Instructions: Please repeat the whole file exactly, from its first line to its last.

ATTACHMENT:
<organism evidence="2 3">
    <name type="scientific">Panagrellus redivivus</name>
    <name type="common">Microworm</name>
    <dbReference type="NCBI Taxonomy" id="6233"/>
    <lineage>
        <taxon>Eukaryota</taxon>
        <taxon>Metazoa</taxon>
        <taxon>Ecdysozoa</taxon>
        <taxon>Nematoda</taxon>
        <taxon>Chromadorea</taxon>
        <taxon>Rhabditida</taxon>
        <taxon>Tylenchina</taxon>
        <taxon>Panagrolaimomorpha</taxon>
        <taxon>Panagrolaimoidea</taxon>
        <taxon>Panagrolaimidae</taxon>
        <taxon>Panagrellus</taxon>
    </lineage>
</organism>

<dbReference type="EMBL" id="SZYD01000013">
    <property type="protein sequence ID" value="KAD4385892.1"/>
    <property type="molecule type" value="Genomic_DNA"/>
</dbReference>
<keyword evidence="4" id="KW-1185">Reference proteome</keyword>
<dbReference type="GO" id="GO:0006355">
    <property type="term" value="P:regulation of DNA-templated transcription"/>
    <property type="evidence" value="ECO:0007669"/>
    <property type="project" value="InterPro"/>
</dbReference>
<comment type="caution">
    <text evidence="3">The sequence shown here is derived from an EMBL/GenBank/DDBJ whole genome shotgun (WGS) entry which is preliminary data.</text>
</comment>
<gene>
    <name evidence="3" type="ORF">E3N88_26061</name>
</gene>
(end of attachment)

<organism evidence="2 3">
    <name type="scientific">Panagrellus redivivus</name>
    <name type="common">Microworm</name>
    <dbReference type="NCBI Taxonomy" id="6233"/>
    <lineage>
        <taxon>Eukaryota</taxon>
        <taxon>Metazoa</taxon>
        <taxon>Ecdysozoa</taxon>
        <taxon>Nematoda</taxon>
        <taxon>Chromadorea</taxon>
        <taxon>Rhabditida</taxon>
        <taxon>Tylenchina</taxon>
        <taxon>Panagrolaimomorpha</taxon>
        <taxon>Panagrolaimoidea</taxon>
        <taxon>Panagrolaimidae</taxon>
        <taxon>Panagrellus</taxon>
    </lineage>
</organism>

<dbReference type="EMBL" id="SZYD01000013">
    <property type="protein sequence ID" value="KAD4385892.1"/>
    <property type="molecule type" value="Genomic_DNA"/>
</dbReference>
<keyword evidence="4" id="KW-1185">Reference proteome</keyword>
<dbReference type="GO" id="GO:0006355">
    <property type="term" value="P:regulation of DNA-templated transcription"/>
    <property type="evidence" value="ECO:0007669"/>
    <property type="project" value="InterPro"/>
</dbReference>
<comment type="caution">
    <text evidence="3">The sequence shown here is derived from an EMBL/GenBank/DDBJ whole genome shotgun (WGS) entry which is preliminary data.</text>
</comment>
<gene>
    <name evidence="3" type="ORF">E3N88_26061</name>
</gene>